copyright, How not to let copyright f*ck up your career

How not to let copyright f*ck up your career

Whether you’re a musician, a filmmaker, or any kind of creative, you need to take copyright seriously or it will bite you in the ass.

I know it’s possibly the last thing you want to think about because you’re too focused on finishing your work but trust me, you’re going to regret it if you won’t take this seriously!

If you’re a generally relaxed person who thinks life is all peaches, try to cultivate a more paranoid kind of thinking when it comes to copyright because you could really go to hell for it.


#1. Assume everything is copyrighted

The idea behind copyright is that someone did some creative work, and therefore gets to own it.

This of course applies to movies and music, but also all other kinds of creativity: Books, pictures, drawings, viral videos, Reddit posts, and yes, video games.

All of these things are protected by copyright, and in order to legally use them, you must ask the copyright holder for permission.

#2. Assume they’ll hunt you down

It’s tempting to just shrug and pray that you won’t get caught. After all, everyone else is doing it, right?

But just using 2 seconds of someone else’s work could get you to court like the case of Metall auf Metall.

And if you’re planning to release or publish anything with any media that you didn’t ask permission for, well…DON’T!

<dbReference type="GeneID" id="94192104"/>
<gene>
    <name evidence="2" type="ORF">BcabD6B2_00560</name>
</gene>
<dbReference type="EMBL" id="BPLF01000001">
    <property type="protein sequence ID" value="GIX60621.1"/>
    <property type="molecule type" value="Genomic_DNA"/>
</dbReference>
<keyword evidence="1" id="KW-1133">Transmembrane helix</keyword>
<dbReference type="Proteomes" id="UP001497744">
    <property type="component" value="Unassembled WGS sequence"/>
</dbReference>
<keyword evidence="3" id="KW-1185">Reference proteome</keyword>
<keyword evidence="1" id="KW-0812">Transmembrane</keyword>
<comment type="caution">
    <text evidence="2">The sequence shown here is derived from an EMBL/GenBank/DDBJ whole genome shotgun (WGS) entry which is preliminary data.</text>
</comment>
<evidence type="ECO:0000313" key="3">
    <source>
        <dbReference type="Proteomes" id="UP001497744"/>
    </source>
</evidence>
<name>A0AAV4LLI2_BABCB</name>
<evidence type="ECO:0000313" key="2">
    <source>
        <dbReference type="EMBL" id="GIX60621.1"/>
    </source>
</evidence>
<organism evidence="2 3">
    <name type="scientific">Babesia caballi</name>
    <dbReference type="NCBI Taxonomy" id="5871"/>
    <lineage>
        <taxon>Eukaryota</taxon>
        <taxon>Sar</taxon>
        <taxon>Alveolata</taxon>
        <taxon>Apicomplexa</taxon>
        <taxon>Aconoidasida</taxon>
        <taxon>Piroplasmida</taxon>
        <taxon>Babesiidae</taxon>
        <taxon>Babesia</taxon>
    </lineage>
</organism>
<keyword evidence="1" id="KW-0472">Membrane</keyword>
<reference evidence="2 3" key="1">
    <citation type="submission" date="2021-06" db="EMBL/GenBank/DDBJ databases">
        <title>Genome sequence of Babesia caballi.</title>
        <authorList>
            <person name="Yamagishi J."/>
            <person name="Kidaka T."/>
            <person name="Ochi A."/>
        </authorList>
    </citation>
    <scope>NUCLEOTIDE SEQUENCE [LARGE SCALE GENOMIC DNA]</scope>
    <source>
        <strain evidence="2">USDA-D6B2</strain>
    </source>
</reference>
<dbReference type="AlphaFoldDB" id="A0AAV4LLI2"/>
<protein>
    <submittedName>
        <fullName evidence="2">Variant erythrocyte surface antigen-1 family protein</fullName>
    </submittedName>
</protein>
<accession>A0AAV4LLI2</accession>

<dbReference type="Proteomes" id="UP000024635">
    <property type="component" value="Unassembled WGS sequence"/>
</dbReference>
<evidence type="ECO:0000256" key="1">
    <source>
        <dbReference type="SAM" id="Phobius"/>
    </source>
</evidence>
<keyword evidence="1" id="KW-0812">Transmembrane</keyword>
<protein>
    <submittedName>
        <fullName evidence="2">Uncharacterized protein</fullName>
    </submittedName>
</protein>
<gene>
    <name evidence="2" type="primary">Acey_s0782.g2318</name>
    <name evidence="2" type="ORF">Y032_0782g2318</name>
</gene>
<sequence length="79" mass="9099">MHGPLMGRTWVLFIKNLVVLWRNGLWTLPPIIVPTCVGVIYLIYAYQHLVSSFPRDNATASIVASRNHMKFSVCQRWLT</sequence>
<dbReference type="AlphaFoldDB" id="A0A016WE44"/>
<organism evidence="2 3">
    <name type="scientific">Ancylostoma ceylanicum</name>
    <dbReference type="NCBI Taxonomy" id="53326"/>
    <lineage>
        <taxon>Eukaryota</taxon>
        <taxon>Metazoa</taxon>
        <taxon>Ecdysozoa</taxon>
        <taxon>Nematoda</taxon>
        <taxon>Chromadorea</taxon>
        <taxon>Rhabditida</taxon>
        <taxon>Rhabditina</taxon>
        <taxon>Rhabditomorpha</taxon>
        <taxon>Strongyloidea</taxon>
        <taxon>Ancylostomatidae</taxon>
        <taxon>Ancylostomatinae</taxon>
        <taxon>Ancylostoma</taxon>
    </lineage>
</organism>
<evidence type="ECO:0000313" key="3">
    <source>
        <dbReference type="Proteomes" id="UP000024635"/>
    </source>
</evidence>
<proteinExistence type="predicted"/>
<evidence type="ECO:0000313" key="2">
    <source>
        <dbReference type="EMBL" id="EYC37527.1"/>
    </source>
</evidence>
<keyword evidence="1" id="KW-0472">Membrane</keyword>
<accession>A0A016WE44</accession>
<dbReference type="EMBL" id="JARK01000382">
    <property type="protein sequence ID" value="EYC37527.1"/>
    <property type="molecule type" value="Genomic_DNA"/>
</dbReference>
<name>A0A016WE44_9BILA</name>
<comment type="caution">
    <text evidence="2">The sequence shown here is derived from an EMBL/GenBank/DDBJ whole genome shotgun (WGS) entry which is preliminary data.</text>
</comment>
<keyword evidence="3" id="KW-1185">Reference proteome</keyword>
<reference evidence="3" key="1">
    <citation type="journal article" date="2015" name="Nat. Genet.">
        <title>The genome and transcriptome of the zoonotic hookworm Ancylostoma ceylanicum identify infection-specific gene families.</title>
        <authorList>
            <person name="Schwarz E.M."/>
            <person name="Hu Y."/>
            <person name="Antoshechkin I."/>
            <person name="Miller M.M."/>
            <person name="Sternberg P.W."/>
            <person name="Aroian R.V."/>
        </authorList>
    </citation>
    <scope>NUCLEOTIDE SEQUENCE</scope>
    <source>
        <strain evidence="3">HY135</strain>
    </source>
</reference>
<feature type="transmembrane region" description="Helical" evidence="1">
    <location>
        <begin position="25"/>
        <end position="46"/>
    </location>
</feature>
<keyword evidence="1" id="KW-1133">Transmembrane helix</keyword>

You could be fined a ridiculous amount and you’ll not only lose your career, but your everything!

#3 “Fair Use” can’t save you

Fair use is very strict and narrow in scope.

You can’t just write “no copyright intended” or “this video is fair use” in your description, that doesn’t help you at all. Fair use is defined by four factors, which a judge will try to apply to your content if you use something someone else made.

And that’s precisely where the problem is: You need to go to court for that.

And even one court says that your videos are fine, the court higher up can completely revert the decision, as happened to Ray William Johnson, once the most-subscribed YouTuber.

He had a series where he was commenting on/reacting to viral videos, and even though the first court ruled 18/19 of his videos to be fair use, the jury in the second court deemed 40/40 videos to be not fair use, forcing Johnson to settle.


If you care about your career and your finances, make sure you register for a copyright for your work and that you’ve obtained a copyright clearance!


James Hill is a veteran of the music industry. He first worked at Warner Reprise Records then later joined Interscope/ Geffen Records where he managed producers and songwriters and got his first platinum record for Keyshia Cole’s The Way It Is. He is now helping indie artists with branding and manufacturing through his company Unified Manufacturing, a CD/DVD, custom vinyl records and merch company in LA.

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